Cilento and Vallo di Diano National Park with the Archeological Sites of Paestum and Velia, and the Certosa di Padula
Cilento And Vallo Di Diano National Park With The Archeological Sites Of Paestum And Velia, And The Certosa Di Padula
Cultural Italy Europe And North America Province Of Salerno, Campania

During the prehistoric period, and again in the Middle Ages, the Cilento region served as a key route for cultural, political and commercial communications in an exceptional manner, using the crests of the mountain chains running east-west and thereby creating a cultural landscape of outstanding significance and quality between the Adriatic and the Tyrrhenian Sea.

Cilento National Park is essentially a mountainous region cut by several river valleys sloping down to the Tyrrhenian Sea. The earliest human occupation identified in this region dates back over 250,000 years, when Homo erectus was living in caves along the coast. Homo sapiens sapiens replaced his Neanderthal cousin during the Upper Palaeolithic period and established seasonal camps during this and the subsequent Mesolithic period. Neolithic settlements have been discovered in a number of places across the area of the park. During the Bronze and Iron Ages small groups of warriors and traders moved into to the region. By the end of the 2nd millennium, trade with Mycenae had become substantial, and many of the sophisticated cultural and technological elements of late Bronze Age Greece were introduced. With the collapse of Mycenae this trade with the Eastern Mediterranean declined greatly, to be replaced by active trade within the peninsula itself, as Cilento was also an important boundary zone with the Etruscan cultures of northern Italy. Greek colonization began in the late 7th century with coastal trading settlements being established at Agropoli and Poseidonia (Roman Paestum) in the northern part of Cilento. Elea (Velia) was founded in 540 BC and was to become one of the most influential centres of learning in the ancient world. At the end of the 5th century BC, the Lucanians of the interior defeated the league of Greek coastal cities, apart from Elea. The region was incorporated into the territories of Rome in the later 3rd century BC. It was not until the western Roman Empire crumbled and its roads and bridges fell into disrepair that the earlier network of communication and settlement came into its own again. During the Middle Ages feudal castles and religious foundations were established;within the pre-Roman framework, the Greek and Lucanian towns revived.

The most noteworthy archaeological site is that of Paestum, the Greek city of Poseidonia. Within the city walls, a number of exceptional public buildings have been revealed between the main north-south axis (cardo maximus ) and the Sacred Way. The most outstanding of these are the three great temples of Hera, Ceres and Poseidon. The oldest is the Temple of Hera: like the other temples here it is Doric in style. The Temple of Ceres (probably dedicated to Athena) is dated to around 500 BC. Its proportions and use of space in this, the smallest of the Paestum temples, are superior to that of the Temple of Hera. The architect of the Temple of Poseidon (in reality also dedicated to Hera), from the mid-5th century BC, was clearly inspired by the Parthenon in Athens. The remains of the Roman forum built over the Greek agora have been excavated and are on view. This large open space is surrounded by public buildings, identified as the bouleuterion (council chamber), the curia (courthouse), and the macellum (covered market).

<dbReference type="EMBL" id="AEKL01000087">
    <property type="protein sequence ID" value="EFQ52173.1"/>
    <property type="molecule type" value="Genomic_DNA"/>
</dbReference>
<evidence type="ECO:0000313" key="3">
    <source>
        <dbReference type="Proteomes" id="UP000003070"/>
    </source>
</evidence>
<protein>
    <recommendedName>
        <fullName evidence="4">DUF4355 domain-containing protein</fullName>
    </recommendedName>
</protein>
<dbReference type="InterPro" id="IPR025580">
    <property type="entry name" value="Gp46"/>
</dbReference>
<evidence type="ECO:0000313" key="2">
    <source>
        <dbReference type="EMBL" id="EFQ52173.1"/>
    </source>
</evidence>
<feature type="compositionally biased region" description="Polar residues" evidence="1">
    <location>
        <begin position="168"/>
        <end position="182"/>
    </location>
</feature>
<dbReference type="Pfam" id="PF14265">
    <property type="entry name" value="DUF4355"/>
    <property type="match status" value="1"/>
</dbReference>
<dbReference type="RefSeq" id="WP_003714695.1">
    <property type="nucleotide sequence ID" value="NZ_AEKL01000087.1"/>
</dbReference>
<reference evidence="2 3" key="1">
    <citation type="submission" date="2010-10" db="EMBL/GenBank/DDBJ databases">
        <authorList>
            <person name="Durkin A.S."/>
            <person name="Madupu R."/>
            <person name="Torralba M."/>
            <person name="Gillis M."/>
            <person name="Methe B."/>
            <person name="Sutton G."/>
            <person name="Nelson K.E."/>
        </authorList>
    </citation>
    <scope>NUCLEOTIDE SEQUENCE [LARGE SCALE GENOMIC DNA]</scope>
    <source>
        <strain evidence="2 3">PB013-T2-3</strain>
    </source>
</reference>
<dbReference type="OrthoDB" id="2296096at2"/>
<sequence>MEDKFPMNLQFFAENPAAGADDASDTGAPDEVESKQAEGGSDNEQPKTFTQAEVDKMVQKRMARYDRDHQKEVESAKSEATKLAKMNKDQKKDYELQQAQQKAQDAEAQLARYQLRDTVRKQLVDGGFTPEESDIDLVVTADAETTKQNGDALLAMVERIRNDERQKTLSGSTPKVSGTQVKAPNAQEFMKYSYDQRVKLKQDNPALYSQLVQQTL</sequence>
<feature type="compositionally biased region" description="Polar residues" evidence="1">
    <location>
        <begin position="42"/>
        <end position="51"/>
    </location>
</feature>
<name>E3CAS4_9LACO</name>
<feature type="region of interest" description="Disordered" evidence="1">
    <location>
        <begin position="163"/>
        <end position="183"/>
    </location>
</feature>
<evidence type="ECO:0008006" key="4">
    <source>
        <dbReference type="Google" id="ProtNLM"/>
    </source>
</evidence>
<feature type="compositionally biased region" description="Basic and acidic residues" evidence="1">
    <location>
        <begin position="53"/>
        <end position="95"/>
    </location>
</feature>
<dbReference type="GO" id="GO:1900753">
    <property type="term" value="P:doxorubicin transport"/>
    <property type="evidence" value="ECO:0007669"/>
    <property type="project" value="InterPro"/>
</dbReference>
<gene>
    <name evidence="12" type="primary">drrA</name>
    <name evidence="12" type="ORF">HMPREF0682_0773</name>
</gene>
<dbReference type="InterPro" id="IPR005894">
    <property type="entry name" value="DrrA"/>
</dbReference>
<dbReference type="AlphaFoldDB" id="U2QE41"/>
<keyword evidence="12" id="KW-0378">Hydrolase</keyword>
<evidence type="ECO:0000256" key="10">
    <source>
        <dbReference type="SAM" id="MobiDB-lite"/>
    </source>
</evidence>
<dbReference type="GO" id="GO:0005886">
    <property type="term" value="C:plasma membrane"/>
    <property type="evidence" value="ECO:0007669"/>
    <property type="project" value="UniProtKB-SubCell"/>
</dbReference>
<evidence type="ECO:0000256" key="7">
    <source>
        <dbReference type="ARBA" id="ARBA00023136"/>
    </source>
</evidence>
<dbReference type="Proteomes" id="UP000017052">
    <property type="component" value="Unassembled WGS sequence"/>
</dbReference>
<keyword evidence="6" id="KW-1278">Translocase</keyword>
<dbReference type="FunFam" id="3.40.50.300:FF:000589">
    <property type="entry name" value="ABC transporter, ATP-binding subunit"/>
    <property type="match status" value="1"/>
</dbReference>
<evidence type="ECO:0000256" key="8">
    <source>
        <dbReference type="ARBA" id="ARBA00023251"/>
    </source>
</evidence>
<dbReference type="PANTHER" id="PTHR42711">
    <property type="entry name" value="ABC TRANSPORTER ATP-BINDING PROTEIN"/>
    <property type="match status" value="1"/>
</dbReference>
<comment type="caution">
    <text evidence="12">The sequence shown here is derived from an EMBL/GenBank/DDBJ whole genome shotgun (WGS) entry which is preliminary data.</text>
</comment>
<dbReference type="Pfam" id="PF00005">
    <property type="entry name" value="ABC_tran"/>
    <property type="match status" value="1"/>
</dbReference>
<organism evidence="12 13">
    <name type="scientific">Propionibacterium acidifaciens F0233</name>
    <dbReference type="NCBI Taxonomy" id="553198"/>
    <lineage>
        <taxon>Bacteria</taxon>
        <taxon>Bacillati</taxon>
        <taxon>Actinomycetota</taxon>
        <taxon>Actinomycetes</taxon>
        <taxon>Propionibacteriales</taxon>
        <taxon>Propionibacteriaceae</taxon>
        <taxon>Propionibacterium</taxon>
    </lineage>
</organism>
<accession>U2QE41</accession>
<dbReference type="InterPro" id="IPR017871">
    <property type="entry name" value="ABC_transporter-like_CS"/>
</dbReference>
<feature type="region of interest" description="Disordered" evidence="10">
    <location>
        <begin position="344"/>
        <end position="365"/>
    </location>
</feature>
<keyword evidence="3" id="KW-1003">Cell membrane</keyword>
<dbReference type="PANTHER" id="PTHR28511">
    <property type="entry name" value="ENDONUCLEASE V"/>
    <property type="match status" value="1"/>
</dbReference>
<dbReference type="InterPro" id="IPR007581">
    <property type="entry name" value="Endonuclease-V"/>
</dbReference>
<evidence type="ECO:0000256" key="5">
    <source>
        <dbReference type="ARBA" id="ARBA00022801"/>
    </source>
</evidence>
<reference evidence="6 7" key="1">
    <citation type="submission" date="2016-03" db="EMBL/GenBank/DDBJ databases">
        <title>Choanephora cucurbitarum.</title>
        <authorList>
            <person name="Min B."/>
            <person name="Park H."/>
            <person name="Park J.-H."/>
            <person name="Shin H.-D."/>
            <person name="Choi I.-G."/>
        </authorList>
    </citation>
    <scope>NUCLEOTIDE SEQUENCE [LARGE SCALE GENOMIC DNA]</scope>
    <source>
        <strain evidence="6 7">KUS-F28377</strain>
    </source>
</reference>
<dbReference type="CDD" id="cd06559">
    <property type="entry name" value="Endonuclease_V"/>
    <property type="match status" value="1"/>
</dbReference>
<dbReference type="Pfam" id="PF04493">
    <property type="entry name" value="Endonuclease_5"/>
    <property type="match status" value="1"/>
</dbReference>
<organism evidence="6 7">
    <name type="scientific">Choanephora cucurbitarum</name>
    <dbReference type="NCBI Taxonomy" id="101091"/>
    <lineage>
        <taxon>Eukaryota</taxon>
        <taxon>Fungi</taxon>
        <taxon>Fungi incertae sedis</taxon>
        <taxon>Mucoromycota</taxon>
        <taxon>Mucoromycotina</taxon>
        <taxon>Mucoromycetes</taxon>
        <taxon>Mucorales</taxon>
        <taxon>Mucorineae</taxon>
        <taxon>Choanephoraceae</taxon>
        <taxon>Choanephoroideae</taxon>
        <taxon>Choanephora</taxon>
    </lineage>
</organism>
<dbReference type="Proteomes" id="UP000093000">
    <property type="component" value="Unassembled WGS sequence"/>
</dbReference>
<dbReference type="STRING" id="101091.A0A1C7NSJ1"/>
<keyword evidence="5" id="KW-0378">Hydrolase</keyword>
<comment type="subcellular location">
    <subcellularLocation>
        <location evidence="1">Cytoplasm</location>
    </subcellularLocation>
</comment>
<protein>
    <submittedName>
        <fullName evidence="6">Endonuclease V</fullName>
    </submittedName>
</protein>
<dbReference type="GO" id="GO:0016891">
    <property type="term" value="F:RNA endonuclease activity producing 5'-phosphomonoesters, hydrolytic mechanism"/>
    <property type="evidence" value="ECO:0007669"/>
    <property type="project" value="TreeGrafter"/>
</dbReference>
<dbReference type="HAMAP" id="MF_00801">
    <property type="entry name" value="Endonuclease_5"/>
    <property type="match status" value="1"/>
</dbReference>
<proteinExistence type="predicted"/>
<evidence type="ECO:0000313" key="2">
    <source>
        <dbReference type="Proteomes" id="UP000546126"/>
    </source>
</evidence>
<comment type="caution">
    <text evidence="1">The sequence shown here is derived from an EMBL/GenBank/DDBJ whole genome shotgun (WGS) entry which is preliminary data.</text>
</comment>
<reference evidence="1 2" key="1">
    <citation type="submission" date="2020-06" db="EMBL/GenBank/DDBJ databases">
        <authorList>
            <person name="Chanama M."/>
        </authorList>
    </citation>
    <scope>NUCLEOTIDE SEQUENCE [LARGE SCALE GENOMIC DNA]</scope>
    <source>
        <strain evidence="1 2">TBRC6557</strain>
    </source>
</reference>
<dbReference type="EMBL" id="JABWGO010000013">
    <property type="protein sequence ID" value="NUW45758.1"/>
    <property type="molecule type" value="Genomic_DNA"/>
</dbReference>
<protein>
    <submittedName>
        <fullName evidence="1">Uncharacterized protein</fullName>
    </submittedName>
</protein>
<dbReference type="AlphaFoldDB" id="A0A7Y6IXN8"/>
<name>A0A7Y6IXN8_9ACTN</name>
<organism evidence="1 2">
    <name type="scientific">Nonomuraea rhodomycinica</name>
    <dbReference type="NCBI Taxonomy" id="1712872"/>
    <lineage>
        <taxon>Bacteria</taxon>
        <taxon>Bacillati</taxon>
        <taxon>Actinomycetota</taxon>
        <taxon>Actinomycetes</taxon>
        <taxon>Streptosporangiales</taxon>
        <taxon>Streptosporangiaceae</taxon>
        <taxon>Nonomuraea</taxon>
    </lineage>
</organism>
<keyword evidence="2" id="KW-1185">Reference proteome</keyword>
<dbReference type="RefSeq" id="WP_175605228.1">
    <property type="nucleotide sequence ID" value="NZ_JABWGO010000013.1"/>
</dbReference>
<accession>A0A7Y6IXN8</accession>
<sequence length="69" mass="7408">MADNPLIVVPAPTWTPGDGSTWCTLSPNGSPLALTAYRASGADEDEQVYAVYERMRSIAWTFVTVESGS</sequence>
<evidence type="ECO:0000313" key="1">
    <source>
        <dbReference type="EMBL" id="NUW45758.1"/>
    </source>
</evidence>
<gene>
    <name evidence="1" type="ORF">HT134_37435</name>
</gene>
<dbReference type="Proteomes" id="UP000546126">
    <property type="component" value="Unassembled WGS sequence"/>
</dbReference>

Much less survives on the site of Elea/Velia. The most striking feature is the monumental Porta Rosa, the oldest and most complete example of a Greek arched town gate. Among other noteworthy features are the imposing defensive walls of the acropolis from the 6th century BC, the fine paved street and the remains of several temples. When the Phocaeans abandoned their coastal site, the remaining inhabitants of Velia established a new town inland. Novi Velia is typical of the medieval towns of Cilento: they are built on strategically defensive sites on hilltops and on the ancient communications routes along the mountain ridges. The houses cluster round a central castle or watchtower, the other prominent feature being the church, and in some cases a monastic group. Of the monastic properties, the most impressive is the Certosa di San Lorenzo at Padula in the Vallo di Diano. Construction began in 1306, but in its present form it is essentially Baroque, built in the 17th and 18th centuries.